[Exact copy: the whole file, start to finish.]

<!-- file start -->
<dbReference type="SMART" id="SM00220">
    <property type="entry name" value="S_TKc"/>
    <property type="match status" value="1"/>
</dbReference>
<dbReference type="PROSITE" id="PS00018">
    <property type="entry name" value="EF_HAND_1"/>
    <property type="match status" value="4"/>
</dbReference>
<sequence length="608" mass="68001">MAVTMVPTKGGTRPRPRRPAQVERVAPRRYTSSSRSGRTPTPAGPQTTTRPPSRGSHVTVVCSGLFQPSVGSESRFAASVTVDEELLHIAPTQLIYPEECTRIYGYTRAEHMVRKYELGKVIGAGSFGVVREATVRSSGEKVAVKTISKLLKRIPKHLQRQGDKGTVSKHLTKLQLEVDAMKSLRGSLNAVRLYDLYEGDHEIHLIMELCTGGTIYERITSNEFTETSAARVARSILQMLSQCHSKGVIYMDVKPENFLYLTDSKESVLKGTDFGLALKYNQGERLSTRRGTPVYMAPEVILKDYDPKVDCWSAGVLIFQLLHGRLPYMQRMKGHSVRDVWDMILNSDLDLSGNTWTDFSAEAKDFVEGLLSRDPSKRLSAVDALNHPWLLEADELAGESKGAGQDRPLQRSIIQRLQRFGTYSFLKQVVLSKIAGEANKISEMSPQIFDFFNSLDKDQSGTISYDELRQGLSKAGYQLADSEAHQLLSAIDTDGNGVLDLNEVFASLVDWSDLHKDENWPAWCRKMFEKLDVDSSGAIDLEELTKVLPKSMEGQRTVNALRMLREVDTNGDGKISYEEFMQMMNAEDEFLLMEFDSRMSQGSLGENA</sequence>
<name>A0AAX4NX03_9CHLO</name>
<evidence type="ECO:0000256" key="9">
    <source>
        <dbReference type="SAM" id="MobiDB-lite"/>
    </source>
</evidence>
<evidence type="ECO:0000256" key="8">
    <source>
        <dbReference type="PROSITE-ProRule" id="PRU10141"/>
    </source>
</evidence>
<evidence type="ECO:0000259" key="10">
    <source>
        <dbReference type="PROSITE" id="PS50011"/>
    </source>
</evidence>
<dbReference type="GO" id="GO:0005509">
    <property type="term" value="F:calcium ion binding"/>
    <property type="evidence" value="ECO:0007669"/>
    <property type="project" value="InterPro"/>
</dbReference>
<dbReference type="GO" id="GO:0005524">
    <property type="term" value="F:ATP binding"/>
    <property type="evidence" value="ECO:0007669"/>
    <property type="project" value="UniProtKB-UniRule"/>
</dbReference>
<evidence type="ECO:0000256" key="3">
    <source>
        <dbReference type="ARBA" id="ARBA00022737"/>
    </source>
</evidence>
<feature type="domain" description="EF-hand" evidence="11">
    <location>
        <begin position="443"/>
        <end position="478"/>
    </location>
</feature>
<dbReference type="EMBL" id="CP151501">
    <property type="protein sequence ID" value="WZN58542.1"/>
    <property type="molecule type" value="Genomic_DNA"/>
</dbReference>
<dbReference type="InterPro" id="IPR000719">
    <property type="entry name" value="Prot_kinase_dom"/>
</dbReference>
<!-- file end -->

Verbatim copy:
<dbReference type="SMART" id="SM00220">
    <property type="entry name" value="S_TKc"/>
    <property type="match status" value="1"/>
</dbReference>
<dbReference type="PROSITE" id="PS00018">
    <property type="entry name" value="EF_HAND_1"/>
    <property type="match status" value="4"/>
</dbReference>
<sequence length="608" mass="68001">MAVTMVPTKGGTRPRPRRPAQVERVAPRRYTSSSRSGRTPTPAGPQTTTRPPSRGSHVTVVCSGLFQPSVGSESRFAASVTVDEELLHIAPTQLIYPEECTRIYGYTRAEHMVRKYELGKVIGAGSFGVVREATVRSSGEKVAVKTISKLLKRIPKHLQRQGDKGTVSKHLTKLQLEVDAMKSLRGSLNAVRLYDLYEGDHEIHLIMELCTGGTIYERITSNEFTETSAARVARSILQMLSQCHSKGVIYMDVKPENFLYLTDSKESVLKGTDFGLALKYNQGERLSTRRGTPVYMAPEVILKDYDPKVDCWSAGVLIFQLLHGRLPYMQRMKGHSVRDVWDMILNSDLDLSGNTWTDFSAEAKDFVEGLLSRDPSKRLSAVDALNHPWLLEADELAGESKGAGQDRPLQRSIIQRLQRFGTYSFLKQVVLSKIAGEANKISEMSPQIFDFFNSLDKDQSGTISYDELRQGLSKAGYQLADSEAHQLLSAIDTDGNGVLDLNEVFASLVDWSDLHKDENWPAWCRKMFEKLDVDSSGAIDLEELTKVLPKSMEGQRTVNALRMLREVDTNGDGKISYEEFMQMMNAEDEFLLMEFDSRMSQGSLGENA</sequence>
<name>A0AAX4NX03_9CHLO</name>
<evidence type="ECO:0000256" key="9">
    <source>
        <dbReference type="SAM" id="MobiDB-lite"/>
    </source>
</evidence>
<evidence type="ECO:0000256" key="8">
    <source>
        <dbReference type="PROSITE-ProRule" id="PRU10141"/>
    </source>
</evidence>
<evidence type="ECO:0000259" key="10">
    <source>
        <dbReference type="PROSITE" id="PS50011"/>
    </source>
</evidence>
<dbReference type="GO" id="GO:0005509">
    <property type="term" value="F:calcium ion binding"/>
    <property type="evidence" value="ECO:0007669"/>
    <property type="project" value="InterPro"/>
</dbReference>
<dbReference type="GO" id="GO:0005524">
    <property type="term" value="F:ATP binding"/>
    <property type="evidence" value="ECO:0007669"/>
    <property type="project" value="UniProtKB-UniRule"/>
</dbReference>
<evidence type="ECO:0000256" key="3">
    <source>
        <dbReference type="ARBA" id="ARBA00022737"/>
    </source>
</evidence>
<feature type="domain" description="EF-hand" evidence="11">
    <location>
        <begin position="443"/>
        <end position="478"/>
    </location>
</feature>
<dbReference type="EMBL" id="CP151501">
    <property type="protein sequence ID" value="WZN58542.1"/>
    <property type="molecule type" value="Genomic_DNA"/>
</dbReference>
<dbReference type="InterPro" id="IPR000719">
    <property type="entry name" value="Prot_kinase_dom"/>
</dbReference>